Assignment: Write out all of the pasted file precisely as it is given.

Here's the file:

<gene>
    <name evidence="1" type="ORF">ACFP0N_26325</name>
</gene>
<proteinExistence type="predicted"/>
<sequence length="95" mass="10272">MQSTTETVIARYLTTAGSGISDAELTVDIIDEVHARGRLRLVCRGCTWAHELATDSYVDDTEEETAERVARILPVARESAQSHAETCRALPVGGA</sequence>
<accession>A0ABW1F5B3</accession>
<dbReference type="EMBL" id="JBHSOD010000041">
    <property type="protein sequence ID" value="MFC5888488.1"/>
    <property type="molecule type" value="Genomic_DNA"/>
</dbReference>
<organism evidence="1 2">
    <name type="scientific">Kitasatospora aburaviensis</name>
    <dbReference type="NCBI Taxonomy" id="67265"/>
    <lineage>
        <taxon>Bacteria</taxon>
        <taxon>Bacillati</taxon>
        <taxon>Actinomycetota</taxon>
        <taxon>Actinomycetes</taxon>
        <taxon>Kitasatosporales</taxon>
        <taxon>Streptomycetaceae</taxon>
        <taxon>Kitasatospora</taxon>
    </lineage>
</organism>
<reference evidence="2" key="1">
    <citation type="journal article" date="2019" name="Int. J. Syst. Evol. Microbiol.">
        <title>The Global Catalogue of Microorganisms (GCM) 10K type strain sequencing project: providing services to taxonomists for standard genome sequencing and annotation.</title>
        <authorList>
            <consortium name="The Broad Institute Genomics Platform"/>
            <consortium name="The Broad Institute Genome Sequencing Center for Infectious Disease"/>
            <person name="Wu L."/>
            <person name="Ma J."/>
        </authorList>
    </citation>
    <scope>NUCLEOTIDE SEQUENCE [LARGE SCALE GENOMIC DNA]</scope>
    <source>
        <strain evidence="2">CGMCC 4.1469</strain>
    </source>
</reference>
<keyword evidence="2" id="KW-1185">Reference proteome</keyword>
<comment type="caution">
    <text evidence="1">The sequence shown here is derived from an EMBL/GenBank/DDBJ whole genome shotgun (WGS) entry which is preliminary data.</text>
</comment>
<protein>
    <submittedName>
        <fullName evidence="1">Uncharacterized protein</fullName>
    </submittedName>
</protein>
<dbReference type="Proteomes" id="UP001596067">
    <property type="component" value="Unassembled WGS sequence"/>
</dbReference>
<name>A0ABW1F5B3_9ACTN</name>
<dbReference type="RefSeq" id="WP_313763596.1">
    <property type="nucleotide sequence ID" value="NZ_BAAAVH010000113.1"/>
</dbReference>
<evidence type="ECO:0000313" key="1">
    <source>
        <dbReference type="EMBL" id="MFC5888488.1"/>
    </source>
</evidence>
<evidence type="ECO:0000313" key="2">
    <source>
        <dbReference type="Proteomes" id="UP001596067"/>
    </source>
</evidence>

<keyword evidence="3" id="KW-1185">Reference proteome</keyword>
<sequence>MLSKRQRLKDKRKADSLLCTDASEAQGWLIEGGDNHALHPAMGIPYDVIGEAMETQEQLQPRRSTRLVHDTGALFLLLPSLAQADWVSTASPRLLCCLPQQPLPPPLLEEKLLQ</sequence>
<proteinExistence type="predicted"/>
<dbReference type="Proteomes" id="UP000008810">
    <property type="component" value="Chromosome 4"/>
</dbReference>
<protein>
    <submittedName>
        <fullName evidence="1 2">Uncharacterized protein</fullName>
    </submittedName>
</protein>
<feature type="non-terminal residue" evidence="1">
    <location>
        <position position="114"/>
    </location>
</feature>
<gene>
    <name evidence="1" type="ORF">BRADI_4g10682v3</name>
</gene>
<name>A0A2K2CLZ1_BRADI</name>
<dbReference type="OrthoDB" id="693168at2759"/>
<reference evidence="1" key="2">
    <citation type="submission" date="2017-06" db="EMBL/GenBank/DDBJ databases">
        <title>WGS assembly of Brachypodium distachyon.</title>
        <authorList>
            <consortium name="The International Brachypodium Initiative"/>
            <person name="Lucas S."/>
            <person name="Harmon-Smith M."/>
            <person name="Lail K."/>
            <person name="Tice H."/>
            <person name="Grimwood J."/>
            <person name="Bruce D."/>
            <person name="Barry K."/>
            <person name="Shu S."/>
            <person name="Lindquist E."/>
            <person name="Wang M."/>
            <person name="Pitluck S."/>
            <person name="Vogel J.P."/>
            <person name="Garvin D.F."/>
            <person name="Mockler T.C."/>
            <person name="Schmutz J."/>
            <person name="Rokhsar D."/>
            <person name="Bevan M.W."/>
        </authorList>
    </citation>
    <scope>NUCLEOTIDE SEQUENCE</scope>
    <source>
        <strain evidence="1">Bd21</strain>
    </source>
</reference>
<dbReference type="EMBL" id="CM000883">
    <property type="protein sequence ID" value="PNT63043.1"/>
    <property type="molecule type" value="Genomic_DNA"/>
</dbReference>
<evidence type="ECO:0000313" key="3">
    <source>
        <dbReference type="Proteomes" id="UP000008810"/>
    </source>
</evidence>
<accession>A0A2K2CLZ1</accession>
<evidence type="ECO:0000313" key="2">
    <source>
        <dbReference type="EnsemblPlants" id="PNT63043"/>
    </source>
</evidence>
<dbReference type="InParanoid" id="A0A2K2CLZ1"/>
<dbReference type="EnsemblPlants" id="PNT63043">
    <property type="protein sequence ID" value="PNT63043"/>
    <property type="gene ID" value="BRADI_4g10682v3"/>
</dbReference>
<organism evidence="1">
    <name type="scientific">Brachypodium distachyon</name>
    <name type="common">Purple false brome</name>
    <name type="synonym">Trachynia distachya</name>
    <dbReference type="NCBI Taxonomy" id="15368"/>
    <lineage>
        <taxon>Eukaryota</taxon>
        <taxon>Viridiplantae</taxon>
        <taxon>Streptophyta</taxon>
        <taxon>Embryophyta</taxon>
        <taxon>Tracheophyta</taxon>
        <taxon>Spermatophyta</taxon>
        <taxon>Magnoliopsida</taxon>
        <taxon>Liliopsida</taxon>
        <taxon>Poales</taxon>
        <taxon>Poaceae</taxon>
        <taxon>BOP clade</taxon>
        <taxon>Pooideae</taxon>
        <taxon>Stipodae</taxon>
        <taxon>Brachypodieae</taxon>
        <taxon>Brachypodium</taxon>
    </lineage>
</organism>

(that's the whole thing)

<gene>
    <name evidence="1" type="ORF">ACFP0N_26325</name>
</gene>
<proteinExistence type="predicted"/>
<sequence length="95" mass="10272">MQSTTETVIARYLTTAGSGISDAELTVDIIDEVHARGRLRLVCRGCTWAHELATDSYVDDTEEETAERVARILPVARESAQSHAETCRALPVGGA</sequence>
<accession>A0ABW1F5B3</accession>
<dbReference type="EMBL" id="JBHSOD010000041">
    <property type="protein sequence ID" value="MFC5888488.1"/>
    <property type="molecule type" value="Genomic_DNA"/>
</dbReference>
<organism evidence="1 2">
    <name type="scientific">Kitasatospora aburaviensis</name>
    <dbReference type="NCBI Taxonomy" id="67265"/>
    <lineage>
        <taxon>Bacteria</taxon>
        <taxon>Bacillati</taxon>
        <taxon>Actinomycetota</taxon>
        <taxon>Actinomycetes</taxon>
        <taxon>Kitasatosporales</taxon>
        <taxon>Streptomycetaceae</taxon>
        <taxon>Kitasatospora</taxon>
    </lineage>
</organism>
<reference evidence="2" key="1">
    <citation type="journal article" date="2019" name="Int. J. Syst. Evol. Microbiol.">
        <title>The Global Catalogue of Microorganisms (GCM) 10K type strain sequencing project: providing services to taxonomists for standard genome sequencing and annotation.</title>
        <authorList>
            <consortium name="The Broad Institute Genomics Platform"/>
            <consortium name="The Broad Institute Genome Sequencing Center for Infectious Disease"/>
            <person name="Wu L."/>
            <person name="Ma J."/>
        </authorList>
    </citation>
    <scope>NUCLEOTIDE SEQUENCE [LARGE SCALE GENOMIC DNA]</scope>
    <source>
        <strain evidence="2">CGMCC 4.1469</strain>
    </source>
</reference>
<keyword evidence="2" id="KW-1185">Reference proteome</keyword>
<comment type="caution">
    <text evidence="1">The sequence shown here is derived from an EMBL/GenBank/DDBJ whole genome shotgun (WGS) entry which is preliminary data.</text>
</comment>
<protein>
    <submittedName>
        <fullName evidence="1">Uncharacterized protein</fullName>
    </submittedName>
</protein>
<dbReference type="Proteomes" id="UP001596067">
    <property type="component" value="Unassembled WGS sequence"/>
</dbReference>
<name>A0ABW1F5B3_9ACTN</name>
<dbReference type="RefSeq" id="WP_313763596.1">
    <property type="nucleotide sequence ID" value="NZ_BAAAVH010000113.1"/>
</dbReference>
<evidence type="ECO:0000313" key="1">
    <source>
        <dbReference type="EMBL" id="MFC5888488.1"/>
    </source>
</evidence>
<evidence type="ECO:0000313" key="2">
    <source>
        <dbReference type="Proteomes" id="UP001596067"/>
    </source>
</evidence>

<keyword evidence="3" id="KW-1185">Reference proteome</keyword>
<sequence>MLSKRQRLKDKRKADSLLCTDASEAQGWLIEGGDNHALHPAMGIPYDVIGEAMETQEQLQPRRSTRLVHDTGALFLLLPSLAQADWVSTASPRLLCCLPQQPLPPPLLEEKLLQ</sequence>
<proteinExistence type="predicted"/>
<dbReference type="Proteomes" id="UP000008810">
    <property type="component" value="Chromosome 4"/>
</dbReference>
<protein>
    <submittedName>
        <fullName evidence="1 2">Uncharacterized protein</fullName>
    </submittedName>
</protein>
<feature type="non-terminal residue" evidence="1">
    <location>
        <position position="114"/>
    </location>
</feature>
<gene>
    <name evidence="1" type="ORF">BRADI_4g10682v3</name>
</gene>
<name>A0A2K2CLZ1_BRADI</name>
<dbReference type="OrthoDB" id="693168at2759"/>
<reference evidence="1" key="2">
    <citation type="submission" date="2017-06" db="EMBL/GenBank/DDBJ databases">
        <title>WGS assembly of Brachypodium distachyon.</title>
        <authorList>
            <consortium name="The International Brachypodium Initiative"/>
            <person name="Lucas S."/>
            <person name="Harmon-Smith M."/>
            <person name="Lail K."/>
            <person name="Tice H."/>
            <person name="Grimwood J."/>
            <person name="Bruce D."/>
            <person name="Barry K."/>
            <person name="Shu S."/>
            <person name="Lindquist E."/>
            <person name="Wang M."/>
            <person name="Pitluck S."/>
            <person name="Vogel J.P."/>
            <person name="Garvin D.F."/>
            <person name="Mockler T.C."/>
            <person name="Schmutz J."/>
            <person name="Rokhsar D."/>
            <person name="Bevan M.W."/>
        </authorList>
    </citation>
    <scope>NUCLEOTIDE SEQUENCE</scope>
    <source>
        <strain evidence="1">Bd21</strain>
    </source>
</reference>
<dbReference type="EMBL" id="CM000883">
    <property type="protein sequence ID" value="PNT63043.1"/>
    <property type="molecule type" value="Genomic_DNA"/>
</dbReference>
<evidence type="ECO:0000313" key="3">
    <source>
        <dbReference type="Proteomes" id="UP000008810"/>
    </source>
</evidence>
<accession>A0A2K2CLZ1</accession>
<evidence type="ECO:0000313" key="2">
    <source>
        <dbReference type="EnsemblPlants" id="PNT63043"/>
    </source>
</evidence>
<dbReference type="InParanoid" id="A0A2K2CLZ1"/>
<dbReference type="EnsemblPlants" id="PNT63043">
    <property type="protein sequence ID" value="PNT63043"/>
    <property type="gene ID" value="BRADI_4g10682v3"/>
</dbReference>
<organism evidence="1">
    <name type="scientific">Brachypodium distachyon</name>
    <name type="common">Purple false brome</name>
    <name type="synonym">Trachynia distachya</name>
    <dbReference type="NCBI Taxonomy" id="15368"/>
    <lineage>
        <taxon>Eukaryota</taxon>
        <taxon>Viridiplantae</taxon>
        <taxon>Streptophyta</taxon>
        <taxon>Embryophyta</taxon>
        <taxon>Tracheophyta</taxon>
        <taxon>Spermatophyta</taxon>
        <taxon>Magnoliopsida</taxon>
        <taxon>Liliopsida</taxon>
        <taxon>Poales</taxon>
        <taxon>Poaceae</taxon>
        <taxon>BOP clade</taxon>
        <taxon>Pooideae</taxon>
        <taxon>Stipodae</taxon>
        <taxon>Brachypodieae</taxon>
        <taxon>Brachypodium</taxon>
    </lineage>
</organism>